Academic journal article Genetics

The Deadbeat Paternal Effect of Uncapped Sperm Telomeres on Cell Cycle Progression and Chromosome Behavior in Drosophila Melanogaster

Academic journal article Genetics

The Deadbeat Paternal Effect of Uncapped Sperm Telomeres on Cell Cycle Progression and Chromosome Behavior in Drosophila Melanogaster

Article excerpt

TELOMERES are the natural ends of linear chromosomes and have distinct properties from broken ends. Multiple proteins are enriched predominantly, if not exclusively, at telomeres and form a capping complex that protects telomeric DNA from engaging in aberrant DNA repair activities. Protein components of the telomere-capping complex (TCC) vary among organisms, in part because species differ in telomeric sequences and whether telomeres are maintained by telomerase or alternative mechanisms (Raffa et al. 2011; Mason et al. 2015). Nonetheless, the TCC's essential functions are well conserved. Failure to assemble TCCs results in telomeric DNA degradation, telomere fusions, and genomic instability.

Mutations in at least 12 loci of Drosophila melanogaster lead to telomere fusions in neuroblasts. Their analysis has led to the identification of telomere-enriched and telomereexclusive proteins required for telomere elongation or TCC assembly, maintenance, or function (Cenci et al. 2005; Pimpinelli 2006). Absence of any one component results in telomere fusions but components have distinct activities (Pimpinelli 2006). For example, heterochromatin protein 1a (HP1a) binds modified histone H3-MeK9 and represses transcription of telomeric retrotransposons and telomere elongation. HP1a also binds DNA and this activity is required for its capping function. The TCC protein HOAP binds DNA and HP1a. Although HOAP is required for capping, it does not affect retrotransposon transcription or telomere elongation. A third protein, HipHop, binds both HP1a and HOAP. HOAP and HipHop are recruited to telomeres by DNA damage checkpoint/repair proteins. Interactions between HP1a, HOAP, and HipHop are required to form stable and functional TCCs (Gao et al. 2010). Similar to yeast and mammalian cells (Stewart et al. 2012), each round of DNA replication in Drosophila somatic cells provides the opportunity to assemble and maintain TCCs. However, a relatively unexplored question is how TCCs, once assembled, are stably maintained in the absence of DNA replication.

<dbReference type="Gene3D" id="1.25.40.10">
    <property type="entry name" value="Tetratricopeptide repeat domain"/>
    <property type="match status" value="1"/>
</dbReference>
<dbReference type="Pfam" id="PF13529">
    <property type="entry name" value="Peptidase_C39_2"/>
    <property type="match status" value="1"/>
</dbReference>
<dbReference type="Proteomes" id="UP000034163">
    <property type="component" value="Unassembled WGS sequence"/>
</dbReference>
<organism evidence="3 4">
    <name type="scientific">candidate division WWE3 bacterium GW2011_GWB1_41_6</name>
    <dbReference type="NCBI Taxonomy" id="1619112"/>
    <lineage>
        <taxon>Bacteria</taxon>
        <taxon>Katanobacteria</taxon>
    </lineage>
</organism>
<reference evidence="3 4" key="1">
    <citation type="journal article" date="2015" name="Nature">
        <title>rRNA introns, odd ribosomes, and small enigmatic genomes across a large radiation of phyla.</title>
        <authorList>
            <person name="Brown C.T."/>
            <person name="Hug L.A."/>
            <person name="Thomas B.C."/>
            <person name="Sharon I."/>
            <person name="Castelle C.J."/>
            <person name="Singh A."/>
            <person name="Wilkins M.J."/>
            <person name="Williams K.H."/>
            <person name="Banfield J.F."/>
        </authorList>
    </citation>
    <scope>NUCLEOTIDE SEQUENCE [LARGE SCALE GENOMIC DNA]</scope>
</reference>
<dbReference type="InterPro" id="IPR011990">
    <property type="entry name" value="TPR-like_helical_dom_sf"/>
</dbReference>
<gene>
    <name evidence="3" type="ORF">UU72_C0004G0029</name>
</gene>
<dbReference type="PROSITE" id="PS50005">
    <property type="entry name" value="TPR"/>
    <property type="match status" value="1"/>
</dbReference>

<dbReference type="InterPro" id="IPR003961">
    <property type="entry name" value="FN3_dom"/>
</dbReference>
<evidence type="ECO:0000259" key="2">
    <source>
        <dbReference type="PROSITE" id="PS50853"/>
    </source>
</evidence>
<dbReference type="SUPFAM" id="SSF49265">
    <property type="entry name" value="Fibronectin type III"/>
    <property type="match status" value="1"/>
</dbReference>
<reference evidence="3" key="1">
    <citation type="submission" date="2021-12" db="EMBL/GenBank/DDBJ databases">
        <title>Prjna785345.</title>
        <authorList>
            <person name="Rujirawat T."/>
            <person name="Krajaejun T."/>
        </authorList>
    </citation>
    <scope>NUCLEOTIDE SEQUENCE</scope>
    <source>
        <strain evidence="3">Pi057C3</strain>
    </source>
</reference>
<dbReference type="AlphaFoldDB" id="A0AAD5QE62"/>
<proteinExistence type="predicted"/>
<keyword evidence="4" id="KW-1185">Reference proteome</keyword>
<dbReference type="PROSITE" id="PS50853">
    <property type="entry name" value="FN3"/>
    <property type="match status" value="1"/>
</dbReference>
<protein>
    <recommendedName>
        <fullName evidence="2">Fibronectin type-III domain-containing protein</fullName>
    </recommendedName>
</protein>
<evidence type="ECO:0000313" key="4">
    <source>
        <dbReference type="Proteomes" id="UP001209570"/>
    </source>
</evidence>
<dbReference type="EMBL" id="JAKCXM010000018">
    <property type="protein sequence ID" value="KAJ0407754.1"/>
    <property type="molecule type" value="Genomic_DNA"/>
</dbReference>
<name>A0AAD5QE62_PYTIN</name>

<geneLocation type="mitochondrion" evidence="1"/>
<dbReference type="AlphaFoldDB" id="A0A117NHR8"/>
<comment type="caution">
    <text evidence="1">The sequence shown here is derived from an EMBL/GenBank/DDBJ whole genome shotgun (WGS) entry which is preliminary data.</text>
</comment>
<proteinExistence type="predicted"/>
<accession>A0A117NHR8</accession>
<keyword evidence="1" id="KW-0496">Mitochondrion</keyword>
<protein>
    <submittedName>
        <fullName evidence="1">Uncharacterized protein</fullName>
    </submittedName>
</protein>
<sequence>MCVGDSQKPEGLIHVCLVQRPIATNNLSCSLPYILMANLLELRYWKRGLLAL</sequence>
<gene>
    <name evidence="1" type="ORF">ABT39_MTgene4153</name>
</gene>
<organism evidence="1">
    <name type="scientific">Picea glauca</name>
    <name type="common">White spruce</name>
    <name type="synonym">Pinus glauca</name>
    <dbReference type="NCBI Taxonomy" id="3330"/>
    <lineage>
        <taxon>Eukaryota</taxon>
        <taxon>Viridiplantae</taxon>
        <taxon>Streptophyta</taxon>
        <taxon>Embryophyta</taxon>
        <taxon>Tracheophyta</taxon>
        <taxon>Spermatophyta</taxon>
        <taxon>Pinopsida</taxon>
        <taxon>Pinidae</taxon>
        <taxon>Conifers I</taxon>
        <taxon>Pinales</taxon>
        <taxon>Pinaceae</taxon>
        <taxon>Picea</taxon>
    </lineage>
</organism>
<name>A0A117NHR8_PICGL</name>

The male germ line provides unique opportunities to study telomere dynamics through mitosis, meiosis, and spermiogenesis, which is the postmeiotic period of spermatid differentiation. Telomere maintenance during spermiogenesis is particularly interesting because it is prolonged relative to other spermatogenic stages, lasting ^5.5 days in D. melanogaster (Lindsley and Tokuyasu 1980) and 3.4 weeks in humans (Amann 2008). Moreover, extensive chromatin remodeling occurs. Transformation of round spermatid nuclei to highly condensed sperm heads typically involves histone modification or nearly whole-scale histone replacement by sperm nuclear basic proteins (SNBPs) (Eirin-Lopez and Ausio 2009).

Several studies have been informative for revealing TCC composition in the Drosophila male germ line. In many species, TCCs contain HP1a, HOAP, and HipHop. However, in the melanogaster group species, HipHop has a testis-specific paralog called K81 (Dubruille et al. 2010; Gao et al. 2011). In D. melanogaster, K81 replaces HipHop in early meiosis and k81 mutant males produce sperm lacking TCCs (Dubruille et al. 2010; Gao et al. 2011; Dubruille and Loppin 2015). The consequence is male sterility due to a perplexing paternal effect (Fuyama 1984). Most embryos of k81 fathers arrest by midcleavage but a few survive to late embryogenesis as gynogenetic haploids with only the maternal genome (Fuyama et al. 1988; Yasuda et al. 1995).

Here we describe the Drosophila deadbeat (ddbt) gene and show that Ddbt is an SNBP that acts downstream of K81. Ddbt is recruited to telomeres and ensures that TCCs are maintained through spermiogenesis and transmitted to offspring. We provide evidence that uncapped telomeres delay the onset of the first embryonic anaphase and that the embryo's ability to deal with uncapped telomeres and newly generated breaks changes as it progresses to later cycles. Our findings provide new insights into ddbt's and k81's paternal effect defects and the impact of uncapped telomeres on cell cycle regulation in early embryos. …

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